• In various aspects, the compound used for decreasing the appearance of cellulite in a subject inhibits maturation of myofibroblasts. Such compounds are referred to herein as “myofibroblast maturation inhibitors” or “myofibroblast maturation inhibitory compounds”. For example, the myofibroblast maturation inhibitory compound used for decreasing the appearance of cellulite in a subject compound inhibits one or more biological activities of myofibroblasts, such as expression of actin-containing stress fibers, expression and organization of fibronectin into fibrils, and formation of large fibronexus adhesion complexes.
  • In various aspects, the compound used for decreasing the appearance of cellulite in a subject modulates extracellular matrix (ECM) remodeling. These compounds are referred to herein as “ECM remodeling compounds”. It should be noted that the terms “myofibroblast maturation inhibitory compound” and “ECM remodeling compound” are not mutually exclusive—a compound of the invention that modulates the formation and/or progression of cellulite in a subject can be both a myofibroblast maturation inhibitory compound and an ECM remodeling compound.
  • The myofibroblast maturation inhibitory compounds, ECM remodeling compounds and myofibroblast maturation inhibitory/ECM remodeling compounds of the invention include compounds that are structurally related to the compound of Formula I, and in particular, compounds that are structurally related to and/or derived from halofuginone. Alternatively, myofibroblast maturation inhibitory compounds, ECM remodeling compounds and myofibroblast maturation inhibitory/ECM remodeling compounds of the invention include compounds that are structurally unrelated to halofuginone, but exhibit similar inhibitory effects on myofibroblast differentiation and extracellular matrix remodeling. By way of non-limiting examples, suitable myofibroblast maturation inhibitory compounds, ECM remodeling compounds and myofibroblast maturation inhibitory/ECM remodeling compounds of the invention include agonists of the peroxisome proliferator activator receptor gamma (PPAR-gamma), which have inhibitory effects on myofibroblast differentiation and fibrosis (Burgess, et al., Am J Physiol Lung Cell Mol Physiol, vol. 288:L1146-53 (2005); Wang, et al., Mol Endocrinol, vol. 14:1550-6 (2000)). Such compounds include ligands of the rosiglitazone family of PPARgamma agonists, triterpenoid PPARgamma agonists, FMOC-L-Leucine (see e.g., Rocchi, et al., Mol Cell 8:737-47 (2001); Wang, et al., Mol Endocrinol, vol. 14:1550-6 (2000); and Burgess, et al., Am J Physiol Lung Cell Mol Physiol, vol. 288:L1146-53 (2005)). Of these classes of agonists, FMOC-L-Leucine is a preferred example because it lacks the undesirable side effect of pro-adipogenic activity associated with other PPARgamma agonists (Rocchi, et al., Mol Cell 8:737-47 (2001)).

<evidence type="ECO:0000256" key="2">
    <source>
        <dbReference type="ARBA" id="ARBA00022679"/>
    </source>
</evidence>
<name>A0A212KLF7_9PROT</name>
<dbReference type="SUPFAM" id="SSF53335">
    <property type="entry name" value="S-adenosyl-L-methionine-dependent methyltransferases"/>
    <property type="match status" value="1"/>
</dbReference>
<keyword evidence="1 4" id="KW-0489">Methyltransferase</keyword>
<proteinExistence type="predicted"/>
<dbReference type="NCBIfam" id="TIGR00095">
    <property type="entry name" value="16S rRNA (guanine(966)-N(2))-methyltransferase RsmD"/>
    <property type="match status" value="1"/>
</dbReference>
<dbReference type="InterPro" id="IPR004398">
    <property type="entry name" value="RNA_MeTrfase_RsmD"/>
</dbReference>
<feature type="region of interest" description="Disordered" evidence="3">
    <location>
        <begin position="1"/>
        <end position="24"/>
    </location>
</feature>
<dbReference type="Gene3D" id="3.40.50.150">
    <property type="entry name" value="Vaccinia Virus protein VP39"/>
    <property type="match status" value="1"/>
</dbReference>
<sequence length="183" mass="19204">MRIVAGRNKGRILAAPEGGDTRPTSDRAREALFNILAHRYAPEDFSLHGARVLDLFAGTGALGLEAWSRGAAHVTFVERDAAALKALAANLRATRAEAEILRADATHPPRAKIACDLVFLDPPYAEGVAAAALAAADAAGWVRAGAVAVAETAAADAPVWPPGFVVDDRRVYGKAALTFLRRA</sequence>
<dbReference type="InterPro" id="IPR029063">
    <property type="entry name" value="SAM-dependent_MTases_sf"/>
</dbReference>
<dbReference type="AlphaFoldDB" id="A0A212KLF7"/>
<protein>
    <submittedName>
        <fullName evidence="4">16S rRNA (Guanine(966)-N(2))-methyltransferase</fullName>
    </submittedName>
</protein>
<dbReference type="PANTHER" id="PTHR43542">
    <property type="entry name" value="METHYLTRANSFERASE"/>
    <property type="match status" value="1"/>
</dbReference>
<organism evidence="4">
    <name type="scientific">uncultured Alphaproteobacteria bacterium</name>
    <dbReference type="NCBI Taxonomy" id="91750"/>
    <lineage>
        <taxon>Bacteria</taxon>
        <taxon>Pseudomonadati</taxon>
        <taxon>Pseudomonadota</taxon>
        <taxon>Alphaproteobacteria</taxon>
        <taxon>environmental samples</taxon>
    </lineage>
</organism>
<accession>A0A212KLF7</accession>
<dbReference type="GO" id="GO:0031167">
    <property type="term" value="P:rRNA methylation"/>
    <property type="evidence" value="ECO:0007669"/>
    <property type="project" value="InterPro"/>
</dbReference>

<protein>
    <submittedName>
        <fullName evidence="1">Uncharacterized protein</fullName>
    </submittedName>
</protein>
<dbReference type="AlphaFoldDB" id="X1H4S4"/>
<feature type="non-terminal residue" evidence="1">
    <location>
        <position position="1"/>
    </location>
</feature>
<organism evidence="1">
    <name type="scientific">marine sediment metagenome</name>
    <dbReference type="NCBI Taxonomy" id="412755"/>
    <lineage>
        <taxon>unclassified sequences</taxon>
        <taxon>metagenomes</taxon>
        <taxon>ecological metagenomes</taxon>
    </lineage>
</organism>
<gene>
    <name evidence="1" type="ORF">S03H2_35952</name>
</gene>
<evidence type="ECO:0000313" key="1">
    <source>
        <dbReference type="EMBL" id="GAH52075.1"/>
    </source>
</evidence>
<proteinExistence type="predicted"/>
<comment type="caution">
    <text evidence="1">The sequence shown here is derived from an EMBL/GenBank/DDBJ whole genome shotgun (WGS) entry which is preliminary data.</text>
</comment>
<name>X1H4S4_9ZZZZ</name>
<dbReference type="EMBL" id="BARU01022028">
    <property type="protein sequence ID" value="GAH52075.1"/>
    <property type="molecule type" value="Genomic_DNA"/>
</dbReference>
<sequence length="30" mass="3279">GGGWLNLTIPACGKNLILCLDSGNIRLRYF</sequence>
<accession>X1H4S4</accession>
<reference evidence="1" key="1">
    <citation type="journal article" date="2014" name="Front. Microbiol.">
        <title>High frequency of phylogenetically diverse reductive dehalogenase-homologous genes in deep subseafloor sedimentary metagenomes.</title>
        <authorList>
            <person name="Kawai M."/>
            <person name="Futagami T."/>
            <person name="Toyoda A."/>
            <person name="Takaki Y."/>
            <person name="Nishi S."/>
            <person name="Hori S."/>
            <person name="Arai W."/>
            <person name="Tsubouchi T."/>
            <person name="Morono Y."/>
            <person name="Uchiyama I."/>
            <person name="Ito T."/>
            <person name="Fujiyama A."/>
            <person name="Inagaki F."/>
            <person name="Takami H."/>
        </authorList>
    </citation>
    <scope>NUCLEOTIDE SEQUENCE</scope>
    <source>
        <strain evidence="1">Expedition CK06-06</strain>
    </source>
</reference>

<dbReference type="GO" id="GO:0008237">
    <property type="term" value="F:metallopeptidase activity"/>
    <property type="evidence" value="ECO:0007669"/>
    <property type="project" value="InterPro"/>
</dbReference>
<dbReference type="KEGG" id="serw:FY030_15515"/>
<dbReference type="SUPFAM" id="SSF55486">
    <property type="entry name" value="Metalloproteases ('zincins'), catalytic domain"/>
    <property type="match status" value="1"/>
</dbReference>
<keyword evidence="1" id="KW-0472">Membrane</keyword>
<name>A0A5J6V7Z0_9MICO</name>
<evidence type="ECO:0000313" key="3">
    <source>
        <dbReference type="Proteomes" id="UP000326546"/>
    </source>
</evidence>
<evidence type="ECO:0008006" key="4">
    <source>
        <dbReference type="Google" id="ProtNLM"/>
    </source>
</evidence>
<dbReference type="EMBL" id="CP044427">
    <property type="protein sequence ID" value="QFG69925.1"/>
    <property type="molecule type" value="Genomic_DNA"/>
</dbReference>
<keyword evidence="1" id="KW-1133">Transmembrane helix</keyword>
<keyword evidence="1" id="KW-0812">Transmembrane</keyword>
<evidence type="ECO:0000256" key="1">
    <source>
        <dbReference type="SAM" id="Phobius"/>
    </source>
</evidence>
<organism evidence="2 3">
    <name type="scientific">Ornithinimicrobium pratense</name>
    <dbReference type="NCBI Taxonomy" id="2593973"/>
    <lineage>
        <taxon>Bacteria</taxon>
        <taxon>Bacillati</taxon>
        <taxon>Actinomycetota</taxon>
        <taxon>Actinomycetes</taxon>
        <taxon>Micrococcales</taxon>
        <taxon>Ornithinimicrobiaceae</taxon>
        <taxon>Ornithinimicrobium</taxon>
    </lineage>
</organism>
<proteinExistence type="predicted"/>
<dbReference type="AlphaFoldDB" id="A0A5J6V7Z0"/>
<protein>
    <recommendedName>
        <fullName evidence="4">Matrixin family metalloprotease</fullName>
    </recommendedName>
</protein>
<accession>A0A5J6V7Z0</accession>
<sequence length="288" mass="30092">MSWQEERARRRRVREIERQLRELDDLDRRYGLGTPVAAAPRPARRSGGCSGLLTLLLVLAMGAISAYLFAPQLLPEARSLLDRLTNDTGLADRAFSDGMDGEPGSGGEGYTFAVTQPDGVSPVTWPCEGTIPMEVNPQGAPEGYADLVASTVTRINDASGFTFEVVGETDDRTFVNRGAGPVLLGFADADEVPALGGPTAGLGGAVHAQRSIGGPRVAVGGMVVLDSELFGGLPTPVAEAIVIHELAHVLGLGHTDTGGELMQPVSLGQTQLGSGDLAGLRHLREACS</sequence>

• The compounds of the invention are formulated for topical administration, for example, as a film, membrane, foam, gel, or cream.
  • The invention also features a method of screening for inhibitors of cellulite formation, by administering a test compound to a tissue test area in a subject exhibiting cellulite; measuring the contractile force exerted by vertical collagen fibers tethered between fascia and dermo-hypodermal interface within the tissue test site; and comparing the contractile force measured in the tissue test area with a contractile force exerted by vertical collagen fibers in a second tissue site exhibiting cellulite in the subject, where a decrease in the contractile force in the tissue test area indicates that the test compound is an inhibitor of cellulite formation.
  • The invention also features a method of identifying an inhibitor of the formation and/or progression of cellulite and other skin disorders by contacting a cell expressing either TIF1β or Rubvbl2 with a composition including halofuginone, a precursor thereof, or a derivative thereof, under conditions sufficient to allow binding, contacting the cell with a test compound under conditions sufficient to allow binding; and determining whether the test compound competes with halofuginone, a precursor thereof, or a derivative thereof, for binding of TIF1β or Rubvbl2.